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Spring/Summer 2018


by Steven Leyva



slick cherry boughs labyrinthine

as steampunk pipework,


last night’s rain and leftover

torrid odor on the breeze,


daylight, and the moon are nude.
Baltimore’s skyline smolders


like a rusted through furnace 

in a basement of heaven.


against an anvil of light

a black girl strikes the empty


streets with a plain kickball

until morning is fully dressed


in a house-robe and slippers

of laughter. Would anyone argue


laughing alone

in the cool after dawn 


isn’t a sharp prayer,

as much as the first brushstroke


against primed canvas, or the pen-

ultimate hole rust eats 


through a furnace?

and what of the industrious cherry


trees budding despite a summer

full of bullets to come?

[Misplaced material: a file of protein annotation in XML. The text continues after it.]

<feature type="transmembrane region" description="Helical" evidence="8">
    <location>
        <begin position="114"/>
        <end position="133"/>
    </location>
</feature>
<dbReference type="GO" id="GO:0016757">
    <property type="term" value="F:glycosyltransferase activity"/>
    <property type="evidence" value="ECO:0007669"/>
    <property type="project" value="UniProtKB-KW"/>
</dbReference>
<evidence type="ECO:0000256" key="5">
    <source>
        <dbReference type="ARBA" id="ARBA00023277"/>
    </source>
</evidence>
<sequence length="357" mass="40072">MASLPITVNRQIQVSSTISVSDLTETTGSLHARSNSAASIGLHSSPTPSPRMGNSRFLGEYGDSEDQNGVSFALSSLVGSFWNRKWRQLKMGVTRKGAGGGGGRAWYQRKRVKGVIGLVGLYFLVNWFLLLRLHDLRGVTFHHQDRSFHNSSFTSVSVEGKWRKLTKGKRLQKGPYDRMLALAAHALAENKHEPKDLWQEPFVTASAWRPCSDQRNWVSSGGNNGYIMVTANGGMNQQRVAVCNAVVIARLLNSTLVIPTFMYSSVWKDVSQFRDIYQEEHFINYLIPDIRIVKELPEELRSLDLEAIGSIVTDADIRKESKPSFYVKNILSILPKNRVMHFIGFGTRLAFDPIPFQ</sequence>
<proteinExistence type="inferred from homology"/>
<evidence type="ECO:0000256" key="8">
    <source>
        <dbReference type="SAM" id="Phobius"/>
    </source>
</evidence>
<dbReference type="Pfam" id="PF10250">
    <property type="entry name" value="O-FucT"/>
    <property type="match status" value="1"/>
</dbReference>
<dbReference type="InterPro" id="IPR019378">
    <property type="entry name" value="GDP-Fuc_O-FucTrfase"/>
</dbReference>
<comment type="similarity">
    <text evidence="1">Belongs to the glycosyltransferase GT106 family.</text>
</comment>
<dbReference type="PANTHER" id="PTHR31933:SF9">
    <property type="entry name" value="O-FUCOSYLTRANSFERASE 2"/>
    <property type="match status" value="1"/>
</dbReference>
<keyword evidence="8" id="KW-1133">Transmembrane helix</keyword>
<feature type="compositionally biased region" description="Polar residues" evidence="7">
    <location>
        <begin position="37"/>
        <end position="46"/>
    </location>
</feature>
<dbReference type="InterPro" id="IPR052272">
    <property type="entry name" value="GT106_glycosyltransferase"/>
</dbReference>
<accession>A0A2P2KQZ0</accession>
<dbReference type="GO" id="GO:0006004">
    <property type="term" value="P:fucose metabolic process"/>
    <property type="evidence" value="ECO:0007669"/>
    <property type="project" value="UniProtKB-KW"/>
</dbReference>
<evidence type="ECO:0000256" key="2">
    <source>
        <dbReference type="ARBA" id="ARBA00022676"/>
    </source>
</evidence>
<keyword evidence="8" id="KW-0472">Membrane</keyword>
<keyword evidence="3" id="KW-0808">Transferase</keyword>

Perhaps a bud is minor lit

candle on the boughs 


which neither the breeze 

nor the fog colored waxwing 


can snuff. Perhaps the blossom 

imagines a people to come.   


Photo: Chuck Huru

Steven Leyva was born in New Orleans, Louisiana and raised in Houston, Texas. His poems have appeared or are forthcoming in 2 Bridges Review, Fledgling Rag, The Light Ekphrastic, The Cobalt Review, and Prairie Schooner. He is a Cave Canem fellow, the winner of the 2012 Cobalt Review Poetry Prize, and author of the chapbook Low Parish. Steven holds an MFA from the University of Baltimore, where he is an assistant professor in the Klein Family School of Communications Design.

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